As a kid, I did not identify “The Force” with religion, even though Obi Won Kenobi (Obey One?) was clearly a religious figure. The force, to me, was the unspoken energy in the world, all of the bits and pieces of connections and information and energy that no one talked about or acknowledged. The force was all of the things I knew but could not articulate and the air was thick with it. I could feel it. It was the ESP-like knowledge I had about people but couldn’t explain. I would notice a facial expression, or a tone of voice, or remember disparate pieces of information, and in some part of my brain all of that came together and I knew things no one had told me. All the time.

I didn’t think of it as something I could harness and use, for good or for evil. I thought of it more as the threads that kept me attached to other people, so I wouldn’t feel all alone in the world.

Obi Won represented a grownup who would teach me and protect me and be kind and reliable. He was not Yoda, who was always speaking in riddles and making me feel stupid and not good enough, and he was not Darth Vader or Jabba the Hut, using their adult power against me.

By the way, I did not appreciate the redrawing of Jabba the Hut, in George Lucas’s re-edit of the original films, where you could see the lost scene of Jabba walking with Han Solo. It was just wrong that he could walk, that he was thin enough to pass through a doorway. No. Jabba was a giant slug in a dark cave, the most disgusting, hedonistic, immoral creature ever witnessed. He was there to contrast with the clean, precise evil of Darth Vader. He was the Id run wild: killing, eating, taking whatever he wanted without conscience. He was never on a diet.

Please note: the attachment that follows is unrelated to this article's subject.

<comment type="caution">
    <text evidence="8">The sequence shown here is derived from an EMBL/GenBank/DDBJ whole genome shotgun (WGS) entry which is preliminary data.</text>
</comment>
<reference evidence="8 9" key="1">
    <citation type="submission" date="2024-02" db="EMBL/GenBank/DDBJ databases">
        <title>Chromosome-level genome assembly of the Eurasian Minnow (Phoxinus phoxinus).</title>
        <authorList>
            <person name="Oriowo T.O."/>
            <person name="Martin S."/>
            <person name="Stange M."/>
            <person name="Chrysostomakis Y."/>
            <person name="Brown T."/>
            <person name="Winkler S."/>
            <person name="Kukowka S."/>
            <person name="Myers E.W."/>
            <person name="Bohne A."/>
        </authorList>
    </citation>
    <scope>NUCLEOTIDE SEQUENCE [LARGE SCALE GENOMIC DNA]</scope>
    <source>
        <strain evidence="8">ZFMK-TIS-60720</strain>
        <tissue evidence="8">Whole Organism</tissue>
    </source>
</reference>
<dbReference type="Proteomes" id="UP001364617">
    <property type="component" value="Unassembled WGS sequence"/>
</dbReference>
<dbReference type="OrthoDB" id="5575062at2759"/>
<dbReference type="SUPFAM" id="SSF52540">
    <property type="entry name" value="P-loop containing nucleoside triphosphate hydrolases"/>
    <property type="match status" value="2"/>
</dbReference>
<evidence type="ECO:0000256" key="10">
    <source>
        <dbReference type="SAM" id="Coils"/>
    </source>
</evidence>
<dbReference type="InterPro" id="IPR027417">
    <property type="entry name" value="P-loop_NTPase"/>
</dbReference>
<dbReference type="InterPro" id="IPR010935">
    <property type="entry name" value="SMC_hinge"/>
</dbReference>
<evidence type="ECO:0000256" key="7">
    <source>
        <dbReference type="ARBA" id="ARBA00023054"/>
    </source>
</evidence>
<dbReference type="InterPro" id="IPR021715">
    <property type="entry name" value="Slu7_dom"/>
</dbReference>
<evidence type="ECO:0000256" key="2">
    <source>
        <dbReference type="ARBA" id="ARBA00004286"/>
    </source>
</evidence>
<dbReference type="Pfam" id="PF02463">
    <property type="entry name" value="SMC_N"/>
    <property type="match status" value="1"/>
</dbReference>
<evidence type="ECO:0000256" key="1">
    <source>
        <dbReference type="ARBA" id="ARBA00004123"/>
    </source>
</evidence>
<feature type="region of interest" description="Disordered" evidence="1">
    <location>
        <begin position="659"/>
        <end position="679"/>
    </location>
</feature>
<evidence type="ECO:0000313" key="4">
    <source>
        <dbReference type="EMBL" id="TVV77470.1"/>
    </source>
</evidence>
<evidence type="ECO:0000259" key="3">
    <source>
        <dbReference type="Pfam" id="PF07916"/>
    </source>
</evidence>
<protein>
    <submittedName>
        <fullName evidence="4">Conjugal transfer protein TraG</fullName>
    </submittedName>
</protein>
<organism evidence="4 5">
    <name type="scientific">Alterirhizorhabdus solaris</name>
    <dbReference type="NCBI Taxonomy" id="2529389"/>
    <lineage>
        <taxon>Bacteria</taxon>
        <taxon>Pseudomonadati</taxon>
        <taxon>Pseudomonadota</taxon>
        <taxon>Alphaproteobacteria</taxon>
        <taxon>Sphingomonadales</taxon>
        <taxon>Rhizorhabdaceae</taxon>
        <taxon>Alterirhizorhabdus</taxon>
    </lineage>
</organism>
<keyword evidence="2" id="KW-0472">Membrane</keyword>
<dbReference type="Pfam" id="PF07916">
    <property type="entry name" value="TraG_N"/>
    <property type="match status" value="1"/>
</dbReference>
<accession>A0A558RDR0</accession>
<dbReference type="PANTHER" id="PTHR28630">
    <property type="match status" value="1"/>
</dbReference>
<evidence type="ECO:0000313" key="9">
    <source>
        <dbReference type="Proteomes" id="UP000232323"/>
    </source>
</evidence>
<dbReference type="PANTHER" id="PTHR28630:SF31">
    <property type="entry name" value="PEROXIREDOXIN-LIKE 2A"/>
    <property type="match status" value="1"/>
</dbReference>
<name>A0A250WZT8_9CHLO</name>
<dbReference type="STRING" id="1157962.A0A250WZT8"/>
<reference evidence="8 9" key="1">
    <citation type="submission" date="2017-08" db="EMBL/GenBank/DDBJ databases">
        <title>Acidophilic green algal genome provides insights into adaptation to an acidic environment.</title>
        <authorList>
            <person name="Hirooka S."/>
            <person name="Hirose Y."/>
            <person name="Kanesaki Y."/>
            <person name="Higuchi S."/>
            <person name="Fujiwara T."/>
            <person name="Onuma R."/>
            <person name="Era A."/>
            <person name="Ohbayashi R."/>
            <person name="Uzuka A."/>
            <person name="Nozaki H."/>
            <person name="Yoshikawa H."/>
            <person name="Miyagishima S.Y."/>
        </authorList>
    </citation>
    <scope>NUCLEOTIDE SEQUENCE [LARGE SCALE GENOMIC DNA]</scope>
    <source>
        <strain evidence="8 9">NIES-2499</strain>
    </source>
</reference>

This Christmas Eve, friends of ours gave Cricket and Butterfly Star Wars toys, one of which I did not recognize (the new droid), and the other was a storm trooper. The storm troopers never really had much impact on me, except that when SUVs became popular, every time I saw a huge white SUV towering over me, I thought of the evil empire. The girls are ready to see the new movie, and all of the movies that came before.


Butterfly thinks her storm trooper makes a nice pillow.


Cricket won’t let the new droid out of her sight.

Butterfly is like an ewok, in looks and in personality. She is childlike, and stubborn, and full of love and loyalty. And she thinks Chewbacca is a tall drink of water. And Cricket would like to have a light saber and a droid of her own.


“I’m an ewok?”


The force is strong with this one.

I ate all of my popcorn before the movie even started, because we got there early thinking there’d be a line on Christmas day. But I didn’t need the popcorn to distract me during the movie. I know that Mark Hamill was the least successful of the three lead actors in the first three movies, but he was the one who stuck with me. He was the heart of everything, and if he hadn’t been believable, none of it would have worked. Luke was me, and I was riveted to my seat waiting to see him, and now I can’t wait for the next movie!

Maybe I’m too old for the training, but I want to be a Jedi. I wanted to be a Jedi way back when too, but now it actually feels possible.

Christmas Movies


I have been gobbling down Christmas movies for the past few weeks. Partly because my regular TV shows are on hiatus, but also because the world is so upsetting and dark lately that a little true-love-wins-out is necessary.